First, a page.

Stuff You Like

This Tumblr is... Stuff I Like. So right now there's Harry Potter, Doctor Who, Frozen, Sherlock, and terrible puns.

There will always be terrible puns.

Anonymous asked: Did you ever find out how many puppet followers you have?

Well…yes, but I don’t want to out our puppet overlords without their consent. That’d be mean.

"…Obi-Wan, you’re sure there isn’t anything of value left on board?" “A few containers of supplies, the Queen’s wardrobe, maybe.”

Obi-Wan, provider of the single best line in the movie.

Those are some great outfits though.

(Source: breakanyballerinasheart)

I actually quite like a lot of this scene. Mostly the bits where Padme gets things done, admittedly.

(Source: skywlker)

Since her death in 1979, the woman who discovered what the universe is made of has not so much as received a memorial plaque. Her newspaper obituaries do not mention her greatest discovery. […] Every high school student knows that Isaac Newton discovered gravity, that Charles Darwin discovered evolution, and that Albert Einstein discovered the relativity of time. But when it comes to the composition of our universe, the textbooks simply say that the most abundant atom in the universe is hydrogen. And no one ever wonders how we know.

Jeremy Knowles, discussing the complete lack of recognition Cecilia Payne gets, even today, for her revolutionary discovery. (via alliterate)

OH WAIT LEMME TELL YOU ABOUT CECILIA PAYNE.

Cecilia Payne’s mother refused to spend money on her college education, so she won a scholarship to Cambridge.

Cecilia Payne completed her studies, but Cambridge wouldn’t give her a degree because she was a woman, so she said fuck that and moved to the United States to work at Harvard.

Cecilia Payne was the first person ever to earn a Ph.D. in astronomy from Radcliffe College, with what Otto Strauve called “the most brilliant Ph.D. thesis ever written in astronomy.”

Not only did Cecilia Payne discover what the universe is made of, she also discovered what the sun is made of (Henry Norris Russell, a fellow astronomer, is usually given credit for discovering that the sun’s composition is different from the Earth’s, but he came to his conclusions four years later than Payne—after telling her not to publish).

Cecilia Payne is the reason we know basically anything about variable stars (stars whose brightness as seen from earth fluctuates). Literally every other study on variable stars is based on her work.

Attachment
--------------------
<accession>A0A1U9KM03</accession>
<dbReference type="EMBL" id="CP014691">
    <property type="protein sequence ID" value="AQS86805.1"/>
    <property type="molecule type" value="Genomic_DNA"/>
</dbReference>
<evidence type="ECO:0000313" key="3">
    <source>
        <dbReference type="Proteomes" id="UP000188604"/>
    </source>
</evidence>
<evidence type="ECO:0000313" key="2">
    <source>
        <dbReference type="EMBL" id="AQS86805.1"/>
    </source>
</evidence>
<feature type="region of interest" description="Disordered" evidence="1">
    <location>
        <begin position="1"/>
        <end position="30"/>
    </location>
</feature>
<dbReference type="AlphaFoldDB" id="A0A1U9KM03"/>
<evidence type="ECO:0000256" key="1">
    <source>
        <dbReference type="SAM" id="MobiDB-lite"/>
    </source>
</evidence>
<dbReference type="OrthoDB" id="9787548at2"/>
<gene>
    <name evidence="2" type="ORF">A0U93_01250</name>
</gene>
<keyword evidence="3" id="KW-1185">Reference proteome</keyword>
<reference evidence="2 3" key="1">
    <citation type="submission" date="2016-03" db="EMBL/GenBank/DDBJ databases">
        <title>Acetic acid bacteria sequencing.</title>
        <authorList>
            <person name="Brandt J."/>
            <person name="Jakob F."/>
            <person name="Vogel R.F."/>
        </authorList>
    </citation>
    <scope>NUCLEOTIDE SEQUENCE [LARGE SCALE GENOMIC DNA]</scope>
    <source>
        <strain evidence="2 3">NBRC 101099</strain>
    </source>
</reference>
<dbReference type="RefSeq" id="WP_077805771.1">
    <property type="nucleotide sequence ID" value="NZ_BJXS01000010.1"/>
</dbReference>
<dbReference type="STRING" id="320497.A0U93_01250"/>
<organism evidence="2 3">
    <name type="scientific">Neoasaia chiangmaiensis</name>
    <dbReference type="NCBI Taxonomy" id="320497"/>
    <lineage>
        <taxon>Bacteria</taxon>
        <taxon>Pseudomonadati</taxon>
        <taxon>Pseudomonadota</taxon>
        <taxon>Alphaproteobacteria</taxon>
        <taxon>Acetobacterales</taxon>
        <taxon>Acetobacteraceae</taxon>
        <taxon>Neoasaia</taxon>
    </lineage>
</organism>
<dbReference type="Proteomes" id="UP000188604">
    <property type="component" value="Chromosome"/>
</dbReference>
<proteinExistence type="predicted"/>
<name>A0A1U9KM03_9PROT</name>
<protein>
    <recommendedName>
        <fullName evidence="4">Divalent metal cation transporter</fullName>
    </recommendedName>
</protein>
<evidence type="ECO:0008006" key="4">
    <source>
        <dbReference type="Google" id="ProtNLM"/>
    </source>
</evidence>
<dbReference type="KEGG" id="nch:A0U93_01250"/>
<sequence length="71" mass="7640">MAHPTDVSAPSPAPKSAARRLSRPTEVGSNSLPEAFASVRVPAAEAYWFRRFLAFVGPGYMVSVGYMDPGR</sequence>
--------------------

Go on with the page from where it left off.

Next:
Cecilia Payne was the first woman to be promoted to full professor from within Harvard, and is often credited with breaking the glass ceiling for women in the Harvard science department and in astronomy, as well as inspiring entire generations of women to take up science.

Cecilia Payne is awesome and everyone should know her.

(via bansheewhale)

(via womeninspace)

pkpow:

the4freedoms:

So a few days ago, I made a reference about iharthdarth to a friend of mine who’s a really big Star Wars fan. Much to my consternation, he admitted he’d never heard of it. And when I went to go complain about it to somebody else, they revealed they had never read it either! Thus, heartbroken, I turned to tumblr to rectify the situation. The comics above are just a few of my favorites.

You can read the first one here. Go. Go now. What are you waiting for. 

I harth darth was a defining piece of my literary education

(via carriefishers)

johnskylar:

gh0stcity:

gh0stcity:

There’s an abundance of bad things happening right now, and it’s hard not to be sucked into that black hole of sadness, so let’s have a puppy party shall we.

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Because, let’s face it, dogs never grow up.

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ADDED BONUS, PUPS IN MOTION!!!

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I didn’t realize how much I needed to see this until it was in front of my face.

blogbmb:

Princess Leia evolution (Jeff Victor)

blogbmb:

Princess Leia evolution (Jeff Victor)

fursasaida:

greencarnations:

ineffably-crowley:

sparkafterdark:

glumshoe:

sparkafterdark:

tenaflyviper:

He is, however, perfectly willing to fuck with time and reality.
And also steal your infants.

He didn’t steal anything. She literally asked him to take the baby. Don’t make him the bad guy just because she was a shitty sister.

I think you are severely misinformed as to how baby ownership works.
It was not her baby to give.